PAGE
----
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Crucial Iraqi vote follows violent campaign season

After a campaign season marked by violence, 13.8 million Iraqis headed to the polls on Saturday for regional elections. The vote is seen as a test for Prime Minister Nouri Al-Maliki, who will have to overcome staunch Sunni opposition.


Following a particularly bloody campaign season, roughly 13.8 million Iraqis made their way to the polls on April 20 to cast their ballots in provincial elections.

They will be voting for members of local councils who, in turn, elect the provincial governors tasked with overseeing infrastructure and the administration of their province. More than 8,000 candidates are vying for 378 local council seats.

But the elections are particularly crucial, given that Shiite Prime Minister Nouri Al-Maliki has been contending with staunch Sunni opposition over the past three months. In regions where they are in the majority, Sunnis have been marching regularly in protest of the “discrimination” they consider themselves victims of – particularly contesting what they say are tightened anti-terrorism laws that target them.

Faced with these sectarian tensions and the threat of violence, the government has decided to postpone votes in the Sunni-majority provinces of Nineveh (in the north) and Anbar (in the west). “Al-Maliki did not have any problem excluding these Sunni provinces from the vote, despite advice to the contrary from the UN,” explained Myriam Benraad, an Iraq specialist affiliated with the Paris Institute of Political Studies (Sciences Po). “The ballot is therefore indeed biased, and Maliki will not go back on his decision, since he has the Iraqi army and security apparatus at his feet.”

Sectarian tension has also resulted in the postponement of votes in the northern province of Kirkuk and the three provinces of Iraqi Kurdistan. Consequently, only 12 of 18 Iraqi provinces will hold elections on Saturday.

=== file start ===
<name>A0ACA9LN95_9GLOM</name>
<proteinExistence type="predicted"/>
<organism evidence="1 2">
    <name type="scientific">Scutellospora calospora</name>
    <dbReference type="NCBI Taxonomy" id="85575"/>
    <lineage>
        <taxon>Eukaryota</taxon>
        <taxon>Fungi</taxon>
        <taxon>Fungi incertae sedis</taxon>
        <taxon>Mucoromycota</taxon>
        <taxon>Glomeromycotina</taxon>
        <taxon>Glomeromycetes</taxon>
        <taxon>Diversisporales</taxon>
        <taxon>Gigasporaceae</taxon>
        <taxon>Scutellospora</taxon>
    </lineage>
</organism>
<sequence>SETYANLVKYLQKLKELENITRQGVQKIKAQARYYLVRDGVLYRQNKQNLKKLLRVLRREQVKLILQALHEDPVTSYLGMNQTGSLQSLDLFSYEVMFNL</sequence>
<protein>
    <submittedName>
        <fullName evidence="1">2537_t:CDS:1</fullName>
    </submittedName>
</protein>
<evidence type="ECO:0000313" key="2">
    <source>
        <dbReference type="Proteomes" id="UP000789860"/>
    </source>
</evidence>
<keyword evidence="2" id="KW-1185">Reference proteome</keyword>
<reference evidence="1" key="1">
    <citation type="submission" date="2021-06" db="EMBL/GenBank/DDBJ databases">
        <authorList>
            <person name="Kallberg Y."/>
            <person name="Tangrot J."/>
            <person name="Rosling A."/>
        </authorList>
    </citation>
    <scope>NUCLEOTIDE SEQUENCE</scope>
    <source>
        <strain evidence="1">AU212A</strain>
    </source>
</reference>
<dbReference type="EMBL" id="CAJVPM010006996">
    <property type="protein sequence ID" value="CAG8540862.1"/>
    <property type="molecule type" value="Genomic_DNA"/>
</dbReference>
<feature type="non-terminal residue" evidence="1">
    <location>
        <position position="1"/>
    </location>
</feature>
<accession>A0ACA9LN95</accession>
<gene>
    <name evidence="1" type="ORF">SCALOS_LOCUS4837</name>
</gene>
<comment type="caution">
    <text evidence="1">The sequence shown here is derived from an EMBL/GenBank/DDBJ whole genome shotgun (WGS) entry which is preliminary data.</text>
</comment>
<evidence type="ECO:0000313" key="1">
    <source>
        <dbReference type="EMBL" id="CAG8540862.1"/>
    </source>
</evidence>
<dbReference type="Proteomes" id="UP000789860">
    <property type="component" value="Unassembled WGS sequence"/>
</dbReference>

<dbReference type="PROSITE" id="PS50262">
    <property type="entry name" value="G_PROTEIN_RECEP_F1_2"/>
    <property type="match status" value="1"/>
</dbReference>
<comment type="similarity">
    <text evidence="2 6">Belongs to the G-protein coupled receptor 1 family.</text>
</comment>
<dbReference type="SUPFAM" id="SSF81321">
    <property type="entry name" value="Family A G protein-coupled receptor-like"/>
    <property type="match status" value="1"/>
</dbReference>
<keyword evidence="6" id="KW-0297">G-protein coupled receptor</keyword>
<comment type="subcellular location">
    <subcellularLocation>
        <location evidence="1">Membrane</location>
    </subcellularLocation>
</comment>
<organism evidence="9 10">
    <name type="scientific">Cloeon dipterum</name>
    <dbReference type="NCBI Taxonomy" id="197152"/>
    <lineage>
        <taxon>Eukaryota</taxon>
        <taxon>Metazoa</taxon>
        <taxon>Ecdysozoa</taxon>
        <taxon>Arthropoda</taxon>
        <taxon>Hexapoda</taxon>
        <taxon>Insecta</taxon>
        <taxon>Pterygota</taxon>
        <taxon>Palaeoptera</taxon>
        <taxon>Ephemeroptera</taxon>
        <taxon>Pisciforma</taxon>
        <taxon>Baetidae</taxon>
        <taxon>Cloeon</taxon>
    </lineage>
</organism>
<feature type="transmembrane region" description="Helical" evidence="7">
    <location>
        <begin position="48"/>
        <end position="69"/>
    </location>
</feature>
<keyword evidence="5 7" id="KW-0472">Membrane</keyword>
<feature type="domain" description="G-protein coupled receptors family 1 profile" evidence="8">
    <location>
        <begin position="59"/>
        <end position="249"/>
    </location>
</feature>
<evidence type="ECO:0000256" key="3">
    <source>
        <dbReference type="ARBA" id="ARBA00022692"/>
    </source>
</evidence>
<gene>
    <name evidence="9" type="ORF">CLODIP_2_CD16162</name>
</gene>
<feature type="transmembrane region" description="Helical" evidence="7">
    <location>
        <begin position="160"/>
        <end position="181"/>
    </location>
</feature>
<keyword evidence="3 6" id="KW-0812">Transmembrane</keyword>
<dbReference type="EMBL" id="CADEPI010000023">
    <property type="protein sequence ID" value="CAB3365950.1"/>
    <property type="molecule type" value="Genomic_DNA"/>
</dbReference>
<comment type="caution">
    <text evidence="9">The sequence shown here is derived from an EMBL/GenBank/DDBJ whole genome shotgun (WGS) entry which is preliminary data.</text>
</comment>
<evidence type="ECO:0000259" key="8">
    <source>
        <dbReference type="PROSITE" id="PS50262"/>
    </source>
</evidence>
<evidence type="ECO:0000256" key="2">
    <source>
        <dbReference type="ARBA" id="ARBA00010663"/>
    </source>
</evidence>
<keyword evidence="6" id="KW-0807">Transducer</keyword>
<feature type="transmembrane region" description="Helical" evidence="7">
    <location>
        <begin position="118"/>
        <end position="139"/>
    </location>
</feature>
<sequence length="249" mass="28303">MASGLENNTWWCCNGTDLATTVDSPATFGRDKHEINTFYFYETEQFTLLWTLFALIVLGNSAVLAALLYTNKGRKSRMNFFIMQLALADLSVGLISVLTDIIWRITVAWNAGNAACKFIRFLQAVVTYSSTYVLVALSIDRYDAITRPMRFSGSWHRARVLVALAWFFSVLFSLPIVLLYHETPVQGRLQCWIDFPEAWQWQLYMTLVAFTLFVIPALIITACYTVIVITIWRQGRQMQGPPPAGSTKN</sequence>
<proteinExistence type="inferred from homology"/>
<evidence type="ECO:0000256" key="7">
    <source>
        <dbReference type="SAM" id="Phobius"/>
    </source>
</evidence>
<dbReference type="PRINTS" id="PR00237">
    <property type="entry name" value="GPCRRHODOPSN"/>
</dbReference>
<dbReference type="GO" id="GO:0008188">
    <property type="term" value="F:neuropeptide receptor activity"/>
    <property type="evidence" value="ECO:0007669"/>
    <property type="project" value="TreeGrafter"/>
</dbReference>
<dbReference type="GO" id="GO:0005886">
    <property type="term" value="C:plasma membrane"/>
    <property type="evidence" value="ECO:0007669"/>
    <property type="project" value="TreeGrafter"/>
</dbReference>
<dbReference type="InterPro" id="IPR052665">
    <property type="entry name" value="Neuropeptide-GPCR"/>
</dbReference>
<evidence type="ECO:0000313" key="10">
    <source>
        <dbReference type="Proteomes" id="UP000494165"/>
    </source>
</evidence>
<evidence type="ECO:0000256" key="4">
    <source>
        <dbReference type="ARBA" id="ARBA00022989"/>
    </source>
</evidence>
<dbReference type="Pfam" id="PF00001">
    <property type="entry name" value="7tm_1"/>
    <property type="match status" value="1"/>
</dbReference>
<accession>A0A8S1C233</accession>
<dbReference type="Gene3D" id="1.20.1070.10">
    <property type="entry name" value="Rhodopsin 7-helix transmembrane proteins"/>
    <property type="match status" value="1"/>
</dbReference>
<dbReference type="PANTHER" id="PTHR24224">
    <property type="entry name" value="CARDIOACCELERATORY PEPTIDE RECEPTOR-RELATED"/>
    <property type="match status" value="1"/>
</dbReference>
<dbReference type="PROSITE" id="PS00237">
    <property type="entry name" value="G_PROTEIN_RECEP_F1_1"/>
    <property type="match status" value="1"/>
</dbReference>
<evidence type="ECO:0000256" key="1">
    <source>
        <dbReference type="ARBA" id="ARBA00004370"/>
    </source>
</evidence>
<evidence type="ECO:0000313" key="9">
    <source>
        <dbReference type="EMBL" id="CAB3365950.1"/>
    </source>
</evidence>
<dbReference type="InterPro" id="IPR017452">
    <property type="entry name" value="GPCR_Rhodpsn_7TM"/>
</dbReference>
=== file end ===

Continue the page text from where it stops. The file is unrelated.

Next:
A brutal campaign

For this first vote since the departure of US troops at the end of 2011, Iraqi authorities are under pressure to show that they are up to the security challenges at hand. Though inter-religious violence has declined since its peak in 2006 and 2007, tensions between the Shiite majority and the Sunni and Kurdish minorities remain high in the country.

Sunni extremists affiliated with al-Qaeda have intensified their attacks on Shiites and security forces this year in the hope of unsettling Maliki and his government. Indeed, March was the deadliest month in Iraq since August 2012. According to Benraad, “these armed groups want to derail any government initiatives, which they consider illegitimate because they were launched by the Americans”.

Moreover, the Iraqi electoral climate is generally prone to violence: all the country’s elections since 2005 have seen deadly violence. French daily newspaper La Croix quoted Ghati al-Zawbai, an official at the Independent High Electoral Commission, which oversees elections in Iraq, as saying that the campaign season leading up to Saturday’s election was deadlier than 2010 legislative elections or 2009 provincial elections. As many as 14 candidates, most of them Sunni, have been assassinated since the beginning of the year and dozens of bomb attacks have been carried out during political meetings. On April 15, a wave of attacks killed 50 and injured 300.

Though it may seem incongruous that Sunni rebels are attacking other Sunnis, Benraad explained that the electoral process itself is being targeted. “They consider Nouri Al-Maliki a recreant [because he is Shiite] and Sunnis who participate in the elections as traitors,” she said.

A test

Saturday’s elections are therefore seen as a test in several regards. Iraqi authorities will be able to gauge the popularity of Al-Maliki and “judge whether or not the new Iraq is capable of pursuing the path of democracy that has been laid out”, as Benraad said – in other words, whether the country’s political system can “resist attempts…at fraud or manipulation [of results].”

Moreover, the efficiency of the entire federal system (entailing separately governed provinces) is at stake. “Federalism in Iraq was conceived precisely to avoid the centralisation of power in Baghdad and the possibility of any authoritarian rule,” Benraad explained. “We’ll see if Iraqis choose to elect provincial officials capable of going toe-to-toe with Maliki.

She concluded: “The unfolding and the results of the elections should allow us to confirm or deny the direction Iraq appears to be taking: a return to authoritarian rule.”


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